“What? Are you crazy? Of course it is,” says a little voice in your head. Maybe you will stop reading at this point, but if you want to know how to pay 20% less on your IBM MLC bill next month, with no application changes—all while maintaining your current software stack, I encourage you to read on. The usage-based mainframe MLC pricing model sounds like a fair deal at face value, and it can be, but only if you play it smart. I will show you how to change the game and significantly lower your MLC.
In a hypothetical example of the usage-based mainframe MLC pricing model, let’s consider how this would work if it were applied to a wireless phone family plan with three lines – one for you, one for your spouse and one for your child. In this model you would be charged based on the total usage of minutes, data and texting in the highest peak of the month. For the respective phone lines in this example, you use mostly calling minutes, your spouse uses mostly data, and your child uses mostly text messages. As long as your family’s usage stayed flat, at the end of the month your phone bill would reflect a consistent number. However, each member of your family is not created equal when it comes to usage. What would happen if your child decided to send double the normal number of text messages in a month? Your child’s wireless phone bill would not simply increase; ALL family members would see the same increase on their wireless bill.
If we translate this analogy to the mainframe MLC model, each wireless phone line represents an LPAR on your z Systems® mainframe and each wireless phone capability of calling minutes, data and text messages represents a subsystem on each LPAR – like CICS, DB2 and MQ. For MLC pricing, if you are a heavy CICS user on an LPAR, you don’t just pay a lot of extra cash for what extra CICS MIPS volume you use on that LPAR. Your CICS, DB2 and MQ subsystems are ALL charged the same increased price based on the total MIPS increase of the highest R4HA peak of the month. Back to the analogy, instead of paying just $50 more for your child’s heavy text message usage that month, you pay an increase of $50 on each wireless phone line with a text message capability for a total of $150.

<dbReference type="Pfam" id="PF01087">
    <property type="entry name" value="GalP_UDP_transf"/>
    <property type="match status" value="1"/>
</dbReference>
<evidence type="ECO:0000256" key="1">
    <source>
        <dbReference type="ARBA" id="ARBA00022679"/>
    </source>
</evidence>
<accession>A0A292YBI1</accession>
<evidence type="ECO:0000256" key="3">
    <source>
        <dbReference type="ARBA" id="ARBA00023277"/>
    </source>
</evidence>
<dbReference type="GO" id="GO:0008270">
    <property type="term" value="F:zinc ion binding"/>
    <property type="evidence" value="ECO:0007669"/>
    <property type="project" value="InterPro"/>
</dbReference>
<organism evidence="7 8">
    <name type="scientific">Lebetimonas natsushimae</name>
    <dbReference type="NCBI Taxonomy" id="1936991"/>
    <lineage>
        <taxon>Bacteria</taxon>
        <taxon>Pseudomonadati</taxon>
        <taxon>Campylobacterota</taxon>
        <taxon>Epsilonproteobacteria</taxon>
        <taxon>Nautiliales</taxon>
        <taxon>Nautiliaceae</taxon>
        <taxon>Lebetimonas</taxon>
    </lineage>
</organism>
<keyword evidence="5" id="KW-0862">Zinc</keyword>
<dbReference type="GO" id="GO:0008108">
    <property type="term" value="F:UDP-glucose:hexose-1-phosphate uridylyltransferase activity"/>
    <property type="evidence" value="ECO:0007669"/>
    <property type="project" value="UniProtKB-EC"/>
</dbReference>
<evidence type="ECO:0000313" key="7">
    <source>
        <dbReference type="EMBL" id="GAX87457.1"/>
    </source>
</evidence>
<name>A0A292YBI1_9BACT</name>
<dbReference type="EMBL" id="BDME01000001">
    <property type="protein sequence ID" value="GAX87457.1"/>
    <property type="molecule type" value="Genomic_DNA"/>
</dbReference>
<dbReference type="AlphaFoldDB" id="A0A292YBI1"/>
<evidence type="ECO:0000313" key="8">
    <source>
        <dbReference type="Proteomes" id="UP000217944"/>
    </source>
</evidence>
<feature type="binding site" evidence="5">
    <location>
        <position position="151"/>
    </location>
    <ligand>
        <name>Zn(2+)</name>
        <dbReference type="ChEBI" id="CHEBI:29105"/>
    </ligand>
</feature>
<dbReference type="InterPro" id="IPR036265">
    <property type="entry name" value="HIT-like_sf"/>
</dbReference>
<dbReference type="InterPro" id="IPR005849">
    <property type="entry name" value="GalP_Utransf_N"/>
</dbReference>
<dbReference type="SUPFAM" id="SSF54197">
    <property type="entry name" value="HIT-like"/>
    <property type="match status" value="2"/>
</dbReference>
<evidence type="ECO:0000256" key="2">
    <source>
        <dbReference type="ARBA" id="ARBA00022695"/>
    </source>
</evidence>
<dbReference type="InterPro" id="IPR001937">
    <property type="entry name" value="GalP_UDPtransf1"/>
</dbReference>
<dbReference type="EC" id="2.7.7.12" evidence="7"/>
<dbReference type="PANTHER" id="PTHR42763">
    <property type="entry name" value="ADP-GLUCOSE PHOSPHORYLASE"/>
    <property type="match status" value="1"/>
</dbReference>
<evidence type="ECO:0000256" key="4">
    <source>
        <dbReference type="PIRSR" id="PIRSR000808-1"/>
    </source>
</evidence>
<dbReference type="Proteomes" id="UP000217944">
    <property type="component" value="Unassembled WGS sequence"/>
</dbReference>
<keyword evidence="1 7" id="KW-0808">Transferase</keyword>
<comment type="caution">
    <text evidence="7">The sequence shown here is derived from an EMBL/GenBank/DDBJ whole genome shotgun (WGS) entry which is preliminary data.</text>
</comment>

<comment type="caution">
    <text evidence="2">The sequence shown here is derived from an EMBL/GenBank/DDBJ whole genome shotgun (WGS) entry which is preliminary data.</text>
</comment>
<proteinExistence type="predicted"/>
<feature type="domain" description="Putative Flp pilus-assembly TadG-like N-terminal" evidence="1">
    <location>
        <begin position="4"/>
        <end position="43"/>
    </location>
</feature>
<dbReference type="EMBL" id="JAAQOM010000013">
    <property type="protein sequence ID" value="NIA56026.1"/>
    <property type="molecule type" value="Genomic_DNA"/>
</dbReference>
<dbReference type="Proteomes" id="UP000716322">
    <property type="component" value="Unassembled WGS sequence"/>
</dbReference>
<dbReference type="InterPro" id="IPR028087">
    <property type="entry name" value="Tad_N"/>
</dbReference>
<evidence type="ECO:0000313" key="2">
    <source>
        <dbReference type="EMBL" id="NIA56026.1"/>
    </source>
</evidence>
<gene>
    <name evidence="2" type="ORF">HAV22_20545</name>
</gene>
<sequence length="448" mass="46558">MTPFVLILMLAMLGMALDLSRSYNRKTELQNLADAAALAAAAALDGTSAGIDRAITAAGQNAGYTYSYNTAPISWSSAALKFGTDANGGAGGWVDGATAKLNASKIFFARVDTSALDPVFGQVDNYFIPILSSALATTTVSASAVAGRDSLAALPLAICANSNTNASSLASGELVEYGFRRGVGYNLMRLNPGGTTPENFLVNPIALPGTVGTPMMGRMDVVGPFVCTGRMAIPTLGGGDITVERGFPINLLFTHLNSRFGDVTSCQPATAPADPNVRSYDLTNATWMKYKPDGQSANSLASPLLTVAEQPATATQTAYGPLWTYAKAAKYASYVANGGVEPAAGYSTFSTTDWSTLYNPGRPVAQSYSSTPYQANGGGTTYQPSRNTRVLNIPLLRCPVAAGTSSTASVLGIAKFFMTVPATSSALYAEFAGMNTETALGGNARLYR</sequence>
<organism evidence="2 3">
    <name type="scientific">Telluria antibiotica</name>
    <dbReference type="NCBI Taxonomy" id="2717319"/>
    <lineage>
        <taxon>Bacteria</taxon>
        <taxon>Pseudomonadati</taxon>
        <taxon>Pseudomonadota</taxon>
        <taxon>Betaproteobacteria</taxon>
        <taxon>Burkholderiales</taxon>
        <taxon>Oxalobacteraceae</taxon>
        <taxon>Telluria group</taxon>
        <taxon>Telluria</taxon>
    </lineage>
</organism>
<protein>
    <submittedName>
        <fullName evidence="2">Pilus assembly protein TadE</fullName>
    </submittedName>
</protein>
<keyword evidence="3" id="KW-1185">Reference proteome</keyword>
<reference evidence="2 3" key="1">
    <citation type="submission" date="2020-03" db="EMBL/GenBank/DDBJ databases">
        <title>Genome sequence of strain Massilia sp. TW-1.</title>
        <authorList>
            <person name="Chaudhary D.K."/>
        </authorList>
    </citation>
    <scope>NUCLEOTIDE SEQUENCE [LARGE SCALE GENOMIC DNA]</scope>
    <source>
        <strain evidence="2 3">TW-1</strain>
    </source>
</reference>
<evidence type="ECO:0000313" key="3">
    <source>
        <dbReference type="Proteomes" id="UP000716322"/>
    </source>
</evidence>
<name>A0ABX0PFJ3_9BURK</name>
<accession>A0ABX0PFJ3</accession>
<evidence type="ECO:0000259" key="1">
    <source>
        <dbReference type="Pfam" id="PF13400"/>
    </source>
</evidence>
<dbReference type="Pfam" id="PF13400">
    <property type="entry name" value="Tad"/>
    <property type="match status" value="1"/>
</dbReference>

How do you play this game more intelligently and pay ONLY for what you use? You change the game! Traditionally, subsystems like CICS and DB2 must reside on the same LPAR for technical reasons, and your MLC bill would reflect this financially poor arrangement, as I demonstrated earlier. Today, it is possible using an industry unique solution to “turn off” MLC based subsystem instances, and “turn on” these subsystem instances again on their own isolated LPARs. Now that you have isolated your heavy CICS usage to its own LPAR, it will truly be an ideal usage-based pricing system. Meanwhile, the minor MIPS volume consumed by MQ and DB2 on their respective isolated LPARS reflects a minor MIPS contribution to your MLC bill at the end of the month. Using this solution, the mainframe team can rest assured that they are getting the best run for their money with zero impact to performance, zero application changes and zero changes to the previous software stack.
So, next month are you going to keep paying $150 for the $50 extra you used? Or will you change the game?
If you would like to learn more about changing the game and truly paying an ideal usage-based MLC pricing model, you can learn more here: http://www.bmc.com/it-solutions/subsystem-optimizer.html
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